Why are you a baker?
There is an old Chinese saying, everybody works to get the food in the house. Food is the number one thing people care about, and you realize that when you don’t have anything to eat. We might not get paid like other businesses, but baking is rewarding.
Back in Hong Kong, the cheapest thing to fill your tummy was a piece of soft bread. Any good piece of bread will do. That’s still ingrained in me, that I’m doing something that most people will appreciate. Also, it’s like a science to me. I majored in electrical engineering in college; I think of and approach formulas in a scientific way.
My family moved to the U.S. from Hong Kong in 1981. My father was hired as a head baker at a local Chicago Chinese bakery. We often traveled back to Hong Kong, and I learned baking as a hobby. Hanging around my dad’s old friends’ bakeries, I learned from master bakers. In my late 20’s I got interested in pastry making; that’s when I went to the French Pastry School and learned classic techniques.
What sets your style apart from other bakers?
I have that Asian technique. Most Asian pastry chefs and bakers are pretty proud of our handskill, and I am the same. We can do really wonderful things with our hands.
What drove you to try out for the baking team, and how do you balance practice time and running a retail bakery?
Back in 1996, I started to think of leaving the family baking business and doing something on my own. I read in Modern Baking that Craig Ponsford won the Coupe du Monde de la Boulangerie baguette category in 1996 and that woke me up. Then in 1999, the American team won the whole cup. My dad always asked me, “can you be the best?” Now here’s a way to prove you’re the best. If I want to be doing this as a career, I might as well be the best at it.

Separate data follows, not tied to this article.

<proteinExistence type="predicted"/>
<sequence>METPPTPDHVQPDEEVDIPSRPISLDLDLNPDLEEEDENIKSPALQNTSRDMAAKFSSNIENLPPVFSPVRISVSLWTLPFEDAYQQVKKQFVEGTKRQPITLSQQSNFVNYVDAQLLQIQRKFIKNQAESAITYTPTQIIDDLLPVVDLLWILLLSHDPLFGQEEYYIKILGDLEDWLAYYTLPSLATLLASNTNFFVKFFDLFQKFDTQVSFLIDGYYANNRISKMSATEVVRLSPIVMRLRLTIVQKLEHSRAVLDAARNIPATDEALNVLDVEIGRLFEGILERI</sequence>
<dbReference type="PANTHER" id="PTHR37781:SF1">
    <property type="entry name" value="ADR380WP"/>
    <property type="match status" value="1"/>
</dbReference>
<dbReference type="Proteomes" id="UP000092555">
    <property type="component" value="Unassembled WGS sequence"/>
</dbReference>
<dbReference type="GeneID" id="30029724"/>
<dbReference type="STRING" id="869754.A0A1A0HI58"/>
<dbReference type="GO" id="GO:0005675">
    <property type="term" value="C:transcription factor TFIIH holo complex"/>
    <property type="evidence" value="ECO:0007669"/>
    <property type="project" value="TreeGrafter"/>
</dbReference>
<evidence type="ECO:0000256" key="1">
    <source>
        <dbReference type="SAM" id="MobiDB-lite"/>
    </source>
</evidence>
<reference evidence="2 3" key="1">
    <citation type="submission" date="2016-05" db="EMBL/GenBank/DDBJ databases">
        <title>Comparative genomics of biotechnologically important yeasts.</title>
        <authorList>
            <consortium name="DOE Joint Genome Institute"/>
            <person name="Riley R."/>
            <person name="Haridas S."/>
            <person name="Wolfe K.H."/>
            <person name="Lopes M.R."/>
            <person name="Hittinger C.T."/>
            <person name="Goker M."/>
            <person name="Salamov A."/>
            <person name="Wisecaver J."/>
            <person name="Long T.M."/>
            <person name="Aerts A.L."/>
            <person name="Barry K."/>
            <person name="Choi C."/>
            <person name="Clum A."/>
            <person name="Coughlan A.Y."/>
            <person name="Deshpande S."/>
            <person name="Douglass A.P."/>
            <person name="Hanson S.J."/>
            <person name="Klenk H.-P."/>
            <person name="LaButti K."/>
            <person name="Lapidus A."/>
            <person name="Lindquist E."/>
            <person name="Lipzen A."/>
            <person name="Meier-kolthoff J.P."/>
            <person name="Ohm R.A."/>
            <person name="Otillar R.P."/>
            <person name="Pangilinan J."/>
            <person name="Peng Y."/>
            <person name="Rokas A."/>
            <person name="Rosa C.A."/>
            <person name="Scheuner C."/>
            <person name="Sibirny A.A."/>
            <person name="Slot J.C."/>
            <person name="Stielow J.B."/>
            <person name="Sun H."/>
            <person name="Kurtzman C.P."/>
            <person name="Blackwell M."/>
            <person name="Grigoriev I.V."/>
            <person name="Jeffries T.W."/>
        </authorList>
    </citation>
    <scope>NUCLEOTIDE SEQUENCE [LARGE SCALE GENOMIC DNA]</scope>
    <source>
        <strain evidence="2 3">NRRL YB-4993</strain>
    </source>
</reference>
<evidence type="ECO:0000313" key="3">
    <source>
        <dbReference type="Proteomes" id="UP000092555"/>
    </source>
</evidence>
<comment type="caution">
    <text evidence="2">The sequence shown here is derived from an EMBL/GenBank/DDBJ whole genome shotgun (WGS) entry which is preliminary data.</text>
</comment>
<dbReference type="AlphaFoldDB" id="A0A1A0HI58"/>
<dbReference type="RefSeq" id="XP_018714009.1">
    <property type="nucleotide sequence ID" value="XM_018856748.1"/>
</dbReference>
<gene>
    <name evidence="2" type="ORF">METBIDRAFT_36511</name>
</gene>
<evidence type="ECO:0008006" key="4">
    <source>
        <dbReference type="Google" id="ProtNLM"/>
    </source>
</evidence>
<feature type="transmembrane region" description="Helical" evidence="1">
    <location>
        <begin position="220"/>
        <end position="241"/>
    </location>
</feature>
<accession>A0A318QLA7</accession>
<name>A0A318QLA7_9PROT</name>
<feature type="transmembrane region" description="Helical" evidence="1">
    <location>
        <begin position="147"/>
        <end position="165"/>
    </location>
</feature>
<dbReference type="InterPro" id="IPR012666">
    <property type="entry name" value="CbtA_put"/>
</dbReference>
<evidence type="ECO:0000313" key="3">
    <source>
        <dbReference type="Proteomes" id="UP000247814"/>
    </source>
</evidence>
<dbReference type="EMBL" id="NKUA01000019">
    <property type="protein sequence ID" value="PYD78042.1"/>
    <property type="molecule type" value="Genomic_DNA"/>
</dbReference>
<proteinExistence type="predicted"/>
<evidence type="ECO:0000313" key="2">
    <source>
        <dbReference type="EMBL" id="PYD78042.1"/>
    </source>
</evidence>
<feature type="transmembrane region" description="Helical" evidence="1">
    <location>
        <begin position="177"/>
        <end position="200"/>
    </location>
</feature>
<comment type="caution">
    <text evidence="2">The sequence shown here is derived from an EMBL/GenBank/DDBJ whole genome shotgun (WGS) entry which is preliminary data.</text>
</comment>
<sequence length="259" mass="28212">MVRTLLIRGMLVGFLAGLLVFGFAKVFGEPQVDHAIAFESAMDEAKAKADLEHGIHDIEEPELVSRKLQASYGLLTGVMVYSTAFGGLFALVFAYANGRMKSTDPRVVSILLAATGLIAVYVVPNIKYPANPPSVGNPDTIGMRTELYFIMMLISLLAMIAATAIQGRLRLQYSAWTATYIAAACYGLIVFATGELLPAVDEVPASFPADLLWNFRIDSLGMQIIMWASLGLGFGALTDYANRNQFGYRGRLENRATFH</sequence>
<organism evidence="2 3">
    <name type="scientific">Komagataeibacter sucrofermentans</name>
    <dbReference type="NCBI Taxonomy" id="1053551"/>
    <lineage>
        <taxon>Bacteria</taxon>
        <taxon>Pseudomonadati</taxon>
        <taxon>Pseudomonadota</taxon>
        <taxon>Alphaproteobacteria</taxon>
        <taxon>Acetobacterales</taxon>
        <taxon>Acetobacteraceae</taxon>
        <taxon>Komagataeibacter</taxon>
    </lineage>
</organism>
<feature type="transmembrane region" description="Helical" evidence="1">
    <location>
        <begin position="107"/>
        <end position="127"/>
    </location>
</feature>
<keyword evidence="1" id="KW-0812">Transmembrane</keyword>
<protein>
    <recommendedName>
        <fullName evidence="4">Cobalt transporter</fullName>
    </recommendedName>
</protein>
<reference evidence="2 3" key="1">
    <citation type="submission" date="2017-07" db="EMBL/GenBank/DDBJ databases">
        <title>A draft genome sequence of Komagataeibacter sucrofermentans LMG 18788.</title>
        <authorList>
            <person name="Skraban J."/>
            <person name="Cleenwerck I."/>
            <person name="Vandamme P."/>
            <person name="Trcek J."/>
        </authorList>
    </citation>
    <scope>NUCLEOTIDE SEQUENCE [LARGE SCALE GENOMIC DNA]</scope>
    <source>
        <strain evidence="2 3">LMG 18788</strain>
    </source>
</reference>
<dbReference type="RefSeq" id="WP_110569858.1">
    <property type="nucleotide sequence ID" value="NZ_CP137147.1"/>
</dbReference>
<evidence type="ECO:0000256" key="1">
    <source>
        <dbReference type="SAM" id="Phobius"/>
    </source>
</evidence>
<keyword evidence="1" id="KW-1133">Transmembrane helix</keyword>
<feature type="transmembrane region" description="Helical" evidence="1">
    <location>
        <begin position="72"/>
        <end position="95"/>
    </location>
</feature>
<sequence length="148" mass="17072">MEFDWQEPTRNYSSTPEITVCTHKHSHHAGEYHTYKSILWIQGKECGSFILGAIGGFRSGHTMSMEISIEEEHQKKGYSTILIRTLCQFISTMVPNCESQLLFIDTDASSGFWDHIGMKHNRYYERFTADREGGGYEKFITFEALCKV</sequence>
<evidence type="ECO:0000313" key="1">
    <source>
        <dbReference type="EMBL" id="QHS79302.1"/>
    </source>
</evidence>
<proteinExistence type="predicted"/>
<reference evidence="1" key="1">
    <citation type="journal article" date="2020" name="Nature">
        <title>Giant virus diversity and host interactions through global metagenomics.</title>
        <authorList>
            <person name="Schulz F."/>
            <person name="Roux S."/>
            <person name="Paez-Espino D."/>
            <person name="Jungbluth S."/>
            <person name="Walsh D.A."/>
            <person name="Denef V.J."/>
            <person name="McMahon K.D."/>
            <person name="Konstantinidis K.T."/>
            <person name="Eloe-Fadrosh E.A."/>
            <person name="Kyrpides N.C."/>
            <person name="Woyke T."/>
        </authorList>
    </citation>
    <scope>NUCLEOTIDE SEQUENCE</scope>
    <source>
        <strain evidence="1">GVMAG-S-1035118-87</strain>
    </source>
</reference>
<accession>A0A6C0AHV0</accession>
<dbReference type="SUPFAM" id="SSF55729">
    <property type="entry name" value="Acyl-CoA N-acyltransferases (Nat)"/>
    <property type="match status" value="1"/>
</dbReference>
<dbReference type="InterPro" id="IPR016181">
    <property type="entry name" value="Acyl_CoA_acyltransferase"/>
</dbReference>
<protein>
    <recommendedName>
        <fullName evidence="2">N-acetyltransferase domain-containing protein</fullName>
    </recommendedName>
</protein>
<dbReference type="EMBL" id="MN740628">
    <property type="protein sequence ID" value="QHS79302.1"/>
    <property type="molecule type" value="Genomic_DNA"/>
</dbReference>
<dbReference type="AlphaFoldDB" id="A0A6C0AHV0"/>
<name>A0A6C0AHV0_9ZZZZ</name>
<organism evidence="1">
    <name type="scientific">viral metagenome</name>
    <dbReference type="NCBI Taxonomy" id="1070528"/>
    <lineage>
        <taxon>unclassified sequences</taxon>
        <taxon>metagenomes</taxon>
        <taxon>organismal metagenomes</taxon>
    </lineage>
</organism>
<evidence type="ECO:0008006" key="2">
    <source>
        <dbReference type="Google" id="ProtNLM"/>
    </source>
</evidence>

But I also realized there are pastry chefs that want to be famous who devote all their time to practice. That doesn’t seem practical to me. People appreciate a good piece of bread, that’s what we should be practicing instead of spending time producing very little.
It’s like a scale, I have to balance it really gingerly on either end.
What are America’s chances in the Coupe du Monde de la Boulangerie?
We have a good chance to finish in the top five; I’d like to say top three. I talked to Solvieg [Tofte, teammate] just yesterday. We don’t have a theme yet, and it isn’t announced until the competition starts, so it’s hardest for the showpiece person [Dara Reimers, teammate].
If you had to be doing something other than baking, what would it be?
I would be an architect. I love drawing, I love creating, I love the math part of it and I love the shapes of buildings. I would put my creativity in that kind of area. I think practically, and besides food, people need a roof over their head.
What was the last movie you saw at a theater?
Bourne Ultimatum, it’s an action flick. I like those spy movies with all the action. I saw the whole trilogy, and I already own it. I got it on the first day a few weeks ago, and I’ve watched it three times. I just leave it running while I am working. The noise and music are kind of fun and keep you going.
What are your plans for you and your bakery after the Coupe?
I’d like to do a little consulting and share what I know about the Asian baker. Hopefully, people know that the Asian baker has a good technique. My target client would be coffee shops and coffee roasters that want to add the pastry element to their shop. I think they have an unbeatable combination, and have a big advantage on the true bakery. I’m trying to get them to see that we could mutually benefit.